After five years of adverse economic conditions, the economy is gradually improving, real estate values are stabilizing and most community banks are on the threshold of profitability. This gives the Federal Deposit Insurance Corp. the opportunity to help community banks by modifying its policies, in particular the liquidation process it has used in closing more than 400 failing banks since 2006.

This process has been necessary in the past, but with an improving economy there is a better alternative – I call it the Investment Method. Its use would be less costly for the Deposit Insurance Fund, less traumatic to bank customers, staff, etc., and it would preserve banks that deserve it.

The FDIC has indicated that the average cost incurred by the fund in liquidating a bank has been 20% or more of the assets covered by loss-sharing guarantees. For example, if the FDIC takes over a bank with $250 million in assets and covers 80% of them with a loss-sharing agreement, the projected cost to the fund will be $40 million (20% of 80% of $250 million). It would be much less expensive to the insurance fund if the funds in this example were invested in the equity of the failing bank rather than expensed by the fund in absorbing the losses created by selling assets at distressed prices.

The Investment Method could be used provided certain conditions are met:

  • The failing bank must be able to attract sufficient capital to meet all FDIC capital ratios plus an additional amount to fully reserve for the bank's nonperforming assets. We suggest that half of the required capital would be raised via the sale of new common shares to investors after a rights offering and the balance would be provided by the insurance fund in nonconvertible, nonvoting, preferred shares. The preferred issue would have an initial annual dividend rate of 3% to 4%, increasing at a rate of 1% a year after the third year, but not to exceed a rate of 10.  The issue would be prepayable at any time and dividends on the common shares would not be allowed until the preferred issue had been redeemed.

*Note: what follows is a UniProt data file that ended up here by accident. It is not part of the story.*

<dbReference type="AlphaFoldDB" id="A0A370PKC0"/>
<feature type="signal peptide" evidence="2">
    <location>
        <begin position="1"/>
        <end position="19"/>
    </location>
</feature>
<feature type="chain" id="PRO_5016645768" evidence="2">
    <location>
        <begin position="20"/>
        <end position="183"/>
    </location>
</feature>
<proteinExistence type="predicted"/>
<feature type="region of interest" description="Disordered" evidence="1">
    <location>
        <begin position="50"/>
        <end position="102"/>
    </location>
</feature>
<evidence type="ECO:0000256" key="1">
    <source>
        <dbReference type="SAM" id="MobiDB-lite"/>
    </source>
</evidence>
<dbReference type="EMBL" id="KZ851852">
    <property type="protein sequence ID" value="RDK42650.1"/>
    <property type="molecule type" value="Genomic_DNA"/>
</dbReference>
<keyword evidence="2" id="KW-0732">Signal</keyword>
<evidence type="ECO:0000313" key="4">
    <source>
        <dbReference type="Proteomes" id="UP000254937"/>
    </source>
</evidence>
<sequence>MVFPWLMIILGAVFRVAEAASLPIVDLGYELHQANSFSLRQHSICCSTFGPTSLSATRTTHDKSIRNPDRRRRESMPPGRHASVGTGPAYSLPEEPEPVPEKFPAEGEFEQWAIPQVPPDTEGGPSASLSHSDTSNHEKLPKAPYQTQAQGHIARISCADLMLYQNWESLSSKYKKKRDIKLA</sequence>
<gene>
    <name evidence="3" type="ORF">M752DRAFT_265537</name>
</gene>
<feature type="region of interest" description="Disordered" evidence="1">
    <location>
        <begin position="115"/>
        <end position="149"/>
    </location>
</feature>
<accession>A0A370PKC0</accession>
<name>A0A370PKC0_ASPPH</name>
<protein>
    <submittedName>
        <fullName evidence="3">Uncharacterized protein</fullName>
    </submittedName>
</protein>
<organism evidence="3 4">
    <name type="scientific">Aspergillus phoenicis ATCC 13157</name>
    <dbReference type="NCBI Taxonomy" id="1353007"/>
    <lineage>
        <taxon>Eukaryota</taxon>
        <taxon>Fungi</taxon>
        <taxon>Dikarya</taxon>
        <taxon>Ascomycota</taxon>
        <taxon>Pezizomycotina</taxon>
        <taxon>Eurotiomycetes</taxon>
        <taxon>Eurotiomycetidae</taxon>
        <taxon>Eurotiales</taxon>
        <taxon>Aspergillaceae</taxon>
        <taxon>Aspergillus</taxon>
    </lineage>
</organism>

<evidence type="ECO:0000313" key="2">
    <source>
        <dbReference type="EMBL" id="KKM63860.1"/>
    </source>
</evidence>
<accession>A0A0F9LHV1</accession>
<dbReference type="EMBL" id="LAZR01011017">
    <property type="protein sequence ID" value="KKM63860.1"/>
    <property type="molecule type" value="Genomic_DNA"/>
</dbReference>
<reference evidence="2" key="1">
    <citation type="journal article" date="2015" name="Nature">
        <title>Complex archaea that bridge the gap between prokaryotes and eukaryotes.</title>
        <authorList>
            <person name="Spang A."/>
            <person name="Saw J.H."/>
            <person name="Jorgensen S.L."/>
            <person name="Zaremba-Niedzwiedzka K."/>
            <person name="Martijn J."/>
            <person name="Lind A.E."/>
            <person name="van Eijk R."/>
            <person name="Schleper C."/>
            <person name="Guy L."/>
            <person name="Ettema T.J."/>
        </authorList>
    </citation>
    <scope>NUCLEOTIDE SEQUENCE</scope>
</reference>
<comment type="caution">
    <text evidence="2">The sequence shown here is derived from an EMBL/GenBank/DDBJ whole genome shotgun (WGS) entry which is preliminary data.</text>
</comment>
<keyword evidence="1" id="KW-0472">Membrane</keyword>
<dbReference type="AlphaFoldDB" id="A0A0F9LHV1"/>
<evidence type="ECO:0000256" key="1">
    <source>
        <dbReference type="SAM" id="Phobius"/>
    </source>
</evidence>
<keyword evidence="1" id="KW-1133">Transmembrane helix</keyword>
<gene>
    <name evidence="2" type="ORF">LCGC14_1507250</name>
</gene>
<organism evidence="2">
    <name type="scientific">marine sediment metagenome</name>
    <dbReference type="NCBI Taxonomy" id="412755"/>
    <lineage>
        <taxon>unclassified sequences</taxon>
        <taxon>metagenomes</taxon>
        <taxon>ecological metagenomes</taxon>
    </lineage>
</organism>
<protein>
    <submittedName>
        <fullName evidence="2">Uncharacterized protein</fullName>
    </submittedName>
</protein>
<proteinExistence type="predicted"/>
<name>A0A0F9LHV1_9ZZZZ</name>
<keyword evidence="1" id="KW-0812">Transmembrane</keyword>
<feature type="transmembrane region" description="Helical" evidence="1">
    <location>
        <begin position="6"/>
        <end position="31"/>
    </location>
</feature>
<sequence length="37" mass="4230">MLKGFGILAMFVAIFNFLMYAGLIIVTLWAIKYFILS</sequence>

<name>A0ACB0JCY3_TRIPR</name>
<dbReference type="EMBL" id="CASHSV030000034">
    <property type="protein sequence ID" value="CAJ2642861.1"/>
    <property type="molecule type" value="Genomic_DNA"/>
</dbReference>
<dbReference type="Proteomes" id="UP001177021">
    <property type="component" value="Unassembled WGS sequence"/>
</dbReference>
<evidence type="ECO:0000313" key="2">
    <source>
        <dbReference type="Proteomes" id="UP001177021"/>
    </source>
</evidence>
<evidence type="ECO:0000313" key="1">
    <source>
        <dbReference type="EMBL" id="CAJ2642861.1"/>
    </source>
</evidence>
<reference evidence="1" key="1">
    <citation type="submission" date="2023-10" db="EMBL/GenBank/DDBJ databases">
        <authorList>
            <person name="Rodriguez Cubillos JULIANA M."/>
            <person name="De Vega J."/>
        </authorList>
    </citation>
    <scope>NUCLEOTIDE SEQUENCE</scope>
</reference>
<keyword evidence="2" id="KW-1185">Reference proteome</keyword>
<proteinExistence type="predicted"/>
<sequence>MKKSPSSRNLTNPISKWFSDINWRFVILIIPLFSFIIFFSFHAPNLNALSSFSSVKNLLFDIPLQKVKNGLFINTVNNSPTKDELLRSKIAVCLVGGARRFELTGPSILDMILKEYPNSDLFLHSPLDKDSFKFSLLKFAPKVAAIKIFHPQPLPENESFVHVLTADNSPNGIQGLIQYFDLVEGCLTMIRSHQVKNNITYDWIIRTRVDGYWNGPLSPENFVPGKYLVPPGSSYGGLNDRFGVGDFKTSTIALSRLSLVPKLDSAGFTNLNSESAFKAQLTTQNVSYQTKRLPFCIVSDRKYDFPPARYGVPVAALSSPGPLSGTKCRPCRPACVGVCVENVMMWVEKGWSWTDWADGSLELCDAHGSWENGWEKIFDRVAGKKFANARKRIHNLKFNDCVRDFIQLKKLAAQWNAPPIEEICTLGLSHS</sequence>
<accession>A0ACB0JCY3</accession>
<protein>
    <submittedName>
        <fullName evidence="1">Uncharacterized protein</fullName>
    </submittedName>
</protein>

• The existing common shares would remain outstanding and they would be valued by an appraiser in determining the offering price of the new common shares. The investors in the new shares would likely own 90% or more of the pro forma shares to be outstanding.
  • The existing board would appoint a special committee to negotiate the raising of the new capital. The bank must get a new CEO and the majority of the new board must be fresh faces.
  • If a bank is unable to raise the required funds from investors it would likely be liquidated by the FDIC under the usual process.

 The Investment Method would have several merits for the FDIC:

  • It would reduce the number of future assisted transactions by the insurance fund.
  • The fund's cost in resolving failing banks would be significantly reduced. In the example of the $250 million bank with a projected $40 million cost using the liquidation process, the Fund's cash contribution would be 50% or less of the $40 million and it would be an investment, not an expense.
  • Can a failing bank raise the needed capital from investors? Those banks with an excellent franchises and competent, new management teams should be able to, but the market will make that judgment. Not all banks will qualify for the Investment Method. Banks with high nonperformers, mediocre core earnings and deposits and an inability to attract competent managers are unlikely to be able to raise the required common equity.

In evaluating the merits of the common shares to be offered, an investor would have the opportunity to invest in the shares of:

  • An established banking franchise built over a period of years.
  • A very well-capitalized bank (up to 20% equity to assets) with new management.
  • The financial leverage provided by the nonconvertible, nonvoting preferred stock.
  • An offering price approximating tangible book value.

The charter of the FDIC makes it responsible for the supervision of the banking industry and the fiduciary for the insurance fund, which includes minimizing the costs incurred in taking over failing banks. 
By taking a different view of the role of community banks, not based on the past five years but on the future, the FDIC can justify this proposed change which would preserve solid, salvageable banks rather than liquidating them, lower the number of failed banks, reduce the insurance fund's insolvency costs and avoid higher insurance premiums in the future.

Benjamin C. Bishop Jr. is the chairman of Allen C. Ewing & Co., an investment banking firm in Jacksonville, Fla., that caters to financial institutions in the Southeast.